This is the second of a series of three posts about my recent trip to Prague. You can also check out part I (things to see and do) and part III (speciality coffee).
As usual, I did a fair amount of speciality coffee research before my trip but didn't have much time to check out Prague's eating and drinking options. Luckily, I found the Prague Foodie Map online and after checking some of the coffee recommendations of the Taste of Prague team who put together the map, I decided that I had similar tastes and immediately paid €5 to download the guide. If you buy the digital version, you get a PDF and access to a special Google Map. You can also buy a hard copy in several shops and cafes in Prague. The PDF was a bit awkward to print and a little fiddly to read on an iPhone, but I used the food, drink, coffee and shopping recommendations and more general tips throughout my stay and they never let me down. They also run food tours, which sound awesome but are a little pricey (2,700 CZK (about £85)).
Several of the Prague Foodie Map recommendations and indeed a few of the places we ate at are operated by the seemingly ubiquitous Ambiente empire, which seems to specialise in relaxed but hip eateries that will take you from brunch, to lunchtime burgers and pizza, to contemporary reinventions of the neighbourhood pub and a full on tasting menu. You can see their full offering here.
I tried to sample as many local dishes as possible but meat and particularly a wonderful breed of butcher's shop/bistro hybrid that I've not seen elsewhere is at the heart of Czech food, so I don't feel too guilty about eating burgers on two occasions. Finally, if you are looking for beer recommendations, you've come to the wrong place: neither my mum or I like the stuff and didn't drink any while we were in Prague. Sacrilege, I know...
Eska (Pernerova 63/49, Prague 8). We went for breakfast at Eska, a cafe in the trendy Karlin neighbourhood, on a sunny Sunday morning. Although we arrived before 10 am, we were lucky to get a table without a reservation, but I was pleased that we got to sit at the communal table with a great view of the open kitchen and the coffee bar. The weekend brunch menu was great — I had divine scrambled eggs on house-baked bread and my mum had the Czech breakfast (bread with four different toppings). Freshly baked bread and sweet treats are also on sale; I had a buchty (sweet bun) with a hazelnut filling for pudding. There was a lovely relaxed atmosphere, the staff were friendly and the coffee (from Czech roaster NordBeans) was delicious. Website. Instagram.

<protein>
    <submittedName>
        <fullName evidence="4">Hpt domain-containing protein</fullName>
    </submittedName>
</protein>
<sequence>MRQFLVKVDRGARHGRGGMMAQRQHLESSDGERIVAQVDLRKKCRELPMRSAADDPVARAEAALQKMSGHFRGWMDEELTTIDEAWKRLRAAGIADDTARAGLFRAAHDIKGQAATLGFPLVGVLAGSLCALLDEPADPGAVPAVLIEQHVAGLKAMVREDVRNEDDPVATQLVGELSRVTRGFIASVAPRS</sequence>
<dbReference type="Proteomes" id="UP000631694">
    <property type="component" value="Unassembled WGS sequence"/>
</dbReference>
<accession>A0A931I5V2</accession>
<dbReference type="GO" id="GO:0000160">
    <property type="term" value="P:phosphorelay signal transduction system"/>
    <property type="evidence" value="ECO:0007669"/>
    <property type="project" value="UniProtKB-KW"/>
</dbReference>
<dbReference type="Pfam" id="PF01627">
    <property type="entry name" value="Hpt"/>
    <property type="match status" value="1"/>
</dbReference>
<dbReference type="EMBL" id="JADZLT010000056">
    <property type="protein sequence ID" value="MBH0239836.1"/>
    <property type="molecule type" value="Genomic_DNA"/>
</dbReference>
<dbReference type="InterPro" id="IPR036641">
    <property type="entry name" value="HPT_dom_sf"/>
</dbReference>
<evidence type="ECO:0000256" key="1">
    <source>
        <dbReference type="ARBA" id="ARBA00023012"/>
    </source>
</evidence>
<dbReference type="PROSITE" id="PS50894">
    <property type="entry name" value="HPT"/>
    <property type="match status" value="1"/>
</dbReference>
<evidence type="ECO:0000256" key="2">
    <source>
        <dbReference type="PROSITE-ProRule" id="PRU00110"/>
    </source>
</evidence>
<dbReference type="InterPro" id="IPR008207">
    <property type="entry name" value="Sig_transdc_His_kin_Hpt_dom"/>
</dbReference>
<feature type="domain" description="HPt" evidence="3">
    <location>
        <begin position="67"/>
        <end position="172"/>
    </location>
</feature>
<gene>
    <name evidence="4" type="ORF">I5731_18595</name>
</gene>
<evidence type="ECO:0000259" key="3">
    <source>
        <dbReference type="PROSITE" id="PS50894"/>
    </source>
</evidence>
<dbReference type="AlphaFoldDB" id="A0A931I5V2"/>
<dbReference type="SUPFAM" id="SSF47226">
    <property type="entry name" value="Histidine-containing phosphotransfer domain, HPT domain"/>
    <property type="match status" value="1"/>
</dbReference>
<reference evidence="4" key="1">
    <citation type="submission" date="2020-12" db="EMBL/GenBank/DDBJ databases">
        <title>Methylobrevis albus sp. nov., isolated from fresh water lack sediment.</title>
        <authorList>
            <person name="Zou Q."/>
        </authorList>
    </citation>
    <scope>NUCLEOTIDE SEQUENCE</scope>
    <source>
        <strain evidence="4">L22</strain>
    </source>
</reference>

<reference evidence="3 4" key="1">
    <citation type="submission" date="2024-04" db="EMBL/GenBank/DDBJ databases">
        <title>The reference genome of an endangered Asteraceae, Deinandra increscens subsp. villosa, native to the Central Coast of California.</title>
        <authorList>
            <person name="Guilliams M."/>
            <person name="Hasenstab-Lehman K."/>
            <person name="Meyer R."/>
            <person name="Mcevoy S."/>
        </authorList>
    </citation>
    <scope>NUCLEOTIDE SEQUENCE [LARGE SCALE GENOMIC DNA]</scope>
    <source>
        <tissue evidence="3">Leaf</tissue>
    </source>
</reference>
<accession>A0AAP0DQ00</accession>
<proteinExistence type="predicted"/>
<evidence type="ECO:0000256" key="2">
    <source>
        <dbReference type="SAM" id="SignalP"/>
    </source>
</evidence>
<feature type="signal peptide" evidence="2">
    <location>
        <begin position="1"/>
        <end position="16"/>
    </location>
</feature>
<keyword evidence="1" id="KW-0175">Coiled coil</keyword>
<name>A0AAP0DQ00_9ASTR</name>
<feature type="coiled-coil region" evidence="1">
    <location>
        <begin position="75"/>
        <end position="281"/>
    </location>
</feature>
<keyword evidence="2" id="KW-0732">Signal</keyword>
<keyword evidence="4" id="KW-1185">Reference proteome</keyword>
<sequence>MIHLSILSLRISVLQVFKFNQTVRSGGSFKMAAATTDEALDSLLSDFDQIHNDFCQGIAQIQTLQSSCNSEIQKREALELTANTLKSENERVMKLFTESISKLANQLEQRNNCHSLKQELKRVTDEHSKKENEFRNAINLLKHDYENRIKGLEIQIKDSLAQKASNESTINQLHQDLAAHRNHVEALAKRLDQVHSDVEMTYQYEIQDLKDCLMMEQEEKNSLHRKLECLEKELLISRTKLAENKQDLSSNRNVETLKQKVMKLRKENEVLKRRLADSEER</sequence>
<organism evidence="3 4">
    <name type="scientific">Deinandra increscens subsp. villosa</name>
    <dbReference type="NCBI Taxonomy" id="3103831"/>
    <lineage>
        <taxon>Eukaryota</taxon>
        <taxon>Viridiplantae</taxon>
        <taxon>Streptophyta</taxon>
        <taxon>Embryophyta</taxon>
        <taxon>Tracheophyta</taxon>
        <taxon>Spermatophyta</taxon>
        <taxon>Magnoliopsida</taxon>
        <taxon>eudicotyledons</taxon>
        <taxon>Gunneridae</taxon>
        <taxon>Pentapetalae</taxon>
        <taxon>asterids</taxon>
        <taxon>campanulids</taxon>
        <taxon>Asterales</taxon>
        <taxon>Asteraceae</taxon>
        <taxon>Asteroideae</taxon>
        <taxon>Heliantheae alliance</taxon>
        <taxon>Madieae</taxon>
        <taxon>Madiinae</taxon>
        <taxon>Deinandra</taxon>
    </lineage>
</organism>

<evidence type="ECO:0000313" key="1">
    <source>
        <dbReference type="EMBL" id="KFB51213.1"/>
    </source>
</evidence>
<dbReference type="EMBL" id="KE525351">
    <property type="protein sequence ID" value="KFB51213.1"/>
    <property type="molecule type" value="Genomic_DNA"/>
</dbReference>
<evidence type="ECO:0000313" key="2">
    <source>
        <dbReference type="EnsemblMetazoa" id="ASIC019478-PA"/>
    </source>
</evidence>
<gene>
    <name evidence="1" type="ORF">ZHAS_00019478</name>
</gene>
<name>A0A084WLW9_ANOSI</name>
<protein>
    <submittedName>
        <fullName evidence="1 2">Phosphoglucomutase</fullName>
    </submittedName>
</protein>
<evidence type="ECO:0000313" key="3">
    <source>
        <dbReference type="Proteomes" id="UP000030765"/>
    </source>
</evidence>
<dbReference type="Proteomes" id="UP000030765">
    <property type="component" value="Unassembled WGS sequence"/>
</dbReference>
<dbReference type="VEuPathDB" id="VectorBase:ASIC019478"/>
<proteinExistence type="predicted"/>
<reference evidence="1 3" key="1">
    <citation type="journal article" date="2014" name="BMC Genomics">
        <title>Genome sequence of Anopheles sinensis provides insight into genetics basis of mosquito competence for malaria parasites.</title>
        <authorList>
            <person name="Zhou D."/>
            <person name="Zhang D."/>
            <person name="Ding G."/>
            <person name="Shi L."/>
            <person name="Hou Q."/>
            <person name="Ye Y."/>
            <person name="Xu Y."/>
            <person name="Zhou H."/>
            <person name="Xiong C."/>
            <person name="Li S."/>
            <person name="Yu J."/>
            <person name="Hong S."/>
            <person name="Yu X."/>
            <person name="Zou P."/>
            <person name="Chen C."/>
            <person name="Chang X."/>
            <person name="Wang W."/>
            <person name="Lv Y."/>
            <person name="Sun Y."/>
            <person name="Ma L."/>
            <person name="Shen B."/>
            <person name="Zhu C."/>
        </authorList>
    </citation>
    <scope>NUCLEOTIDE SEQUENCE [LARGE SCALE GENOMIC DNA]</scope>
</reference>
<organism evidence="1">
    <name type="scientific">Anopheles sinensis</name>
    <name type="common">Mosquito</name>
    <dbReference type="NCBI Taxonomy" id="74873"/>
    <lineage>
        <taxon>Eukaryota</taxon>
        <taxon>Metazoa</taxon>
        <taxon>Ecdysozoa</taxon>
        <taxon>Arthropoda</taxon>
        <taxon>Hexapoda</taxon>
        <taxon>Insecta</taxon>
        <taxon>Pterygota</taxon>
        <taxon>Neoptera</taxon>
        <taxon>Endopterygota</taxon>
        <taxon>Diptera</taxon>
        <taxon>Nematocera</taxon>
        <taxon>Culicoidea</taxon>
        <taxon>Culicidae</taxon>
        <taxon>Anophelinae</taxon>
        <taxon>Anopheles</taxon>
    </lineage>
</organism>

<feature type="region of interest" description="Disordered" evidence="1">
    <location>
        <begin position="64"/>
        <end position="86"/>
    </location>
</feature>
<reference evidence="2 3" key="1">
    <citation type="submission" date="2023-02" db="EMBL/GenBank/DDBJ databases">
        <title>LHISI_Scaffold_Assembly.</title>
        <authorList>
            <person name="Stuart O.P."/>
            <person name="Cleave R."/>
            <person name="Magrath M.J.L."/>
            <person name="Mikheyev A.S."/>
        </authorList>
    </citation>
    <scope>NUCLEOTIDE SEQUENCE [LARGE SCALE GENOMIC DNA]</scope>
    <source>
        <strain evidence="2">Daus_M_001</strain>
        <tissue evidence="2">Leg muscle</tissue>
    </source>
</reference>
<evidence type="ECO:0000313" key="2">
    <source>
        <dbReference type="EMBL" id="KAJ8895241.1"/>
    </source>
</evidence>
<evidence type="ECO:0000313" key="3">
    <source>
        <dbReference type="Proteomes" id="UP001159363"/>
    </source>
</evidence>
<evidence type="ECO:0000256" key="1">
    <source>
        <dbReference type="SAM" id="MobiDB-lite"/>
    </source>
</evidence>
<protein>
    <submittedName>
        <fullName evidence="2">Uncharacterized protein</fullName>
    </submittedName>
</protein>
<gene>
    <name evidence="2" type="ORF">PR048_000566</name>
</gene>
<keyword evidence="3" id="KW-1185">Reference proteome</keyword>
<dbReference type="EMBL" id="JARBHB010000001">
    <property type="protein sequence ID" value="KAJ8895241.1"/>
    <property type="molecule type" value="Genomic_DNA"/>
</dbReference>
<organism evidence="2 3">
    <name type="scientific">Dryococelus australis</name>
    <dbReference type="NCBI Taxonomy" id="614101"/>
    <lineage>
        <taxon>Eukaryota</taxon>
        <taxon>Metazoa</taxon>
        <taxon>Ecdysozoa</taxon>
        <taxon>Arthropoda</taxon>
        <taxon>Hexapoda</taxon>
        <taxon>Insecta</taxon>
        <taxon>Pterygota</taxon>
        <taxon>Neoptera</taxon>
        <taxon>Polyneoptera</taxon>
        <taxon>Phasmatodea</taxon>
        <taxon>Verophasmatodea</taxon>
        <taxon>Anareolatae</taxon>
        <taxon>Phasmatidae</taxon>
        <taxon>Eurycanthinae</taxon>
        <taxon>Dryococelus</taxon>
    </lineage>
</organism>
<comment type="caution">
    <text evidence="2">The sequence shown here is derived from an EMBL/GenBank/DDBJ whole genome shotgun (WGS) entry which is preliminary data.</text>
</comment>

Cafe Lounge (Plaská 615/8, Malá Strana, Prague 5). The closest speciality coffee spot to our hotel, Cafe Lounge was an obvious spot for breakfast on our first morning in Prague. The sister cafe to EMA Espresso Bar, Cafe Lounge has a full kitchen and serves food all day alongside excellent espresso and hand-brewed filter coffee from a rotating selection of European roasters. The weekend brunch menu had lots of great choices but we went full hipster with the avocado and poached egg on toast, which was very nice indeed. We arrived soon after the 9 am opening time, but I can imagine it gets busy during the brunch rush. Website. Twitter. Instagram.
Sisters (Dlouhá 727/39, Prague 1). A tiny but very Instagrammable sandwich shop in the Old Town specialising in chlebíčky (open-faced sandwiches not dissimilar to the Danish smørrebrød). I tried one with salmon and one with beef, while my mum had a couple of veggie options — the beetroot and goat's cheese was certainly the prettiest. They were very reasonably priced and delicious. Website. Twitter.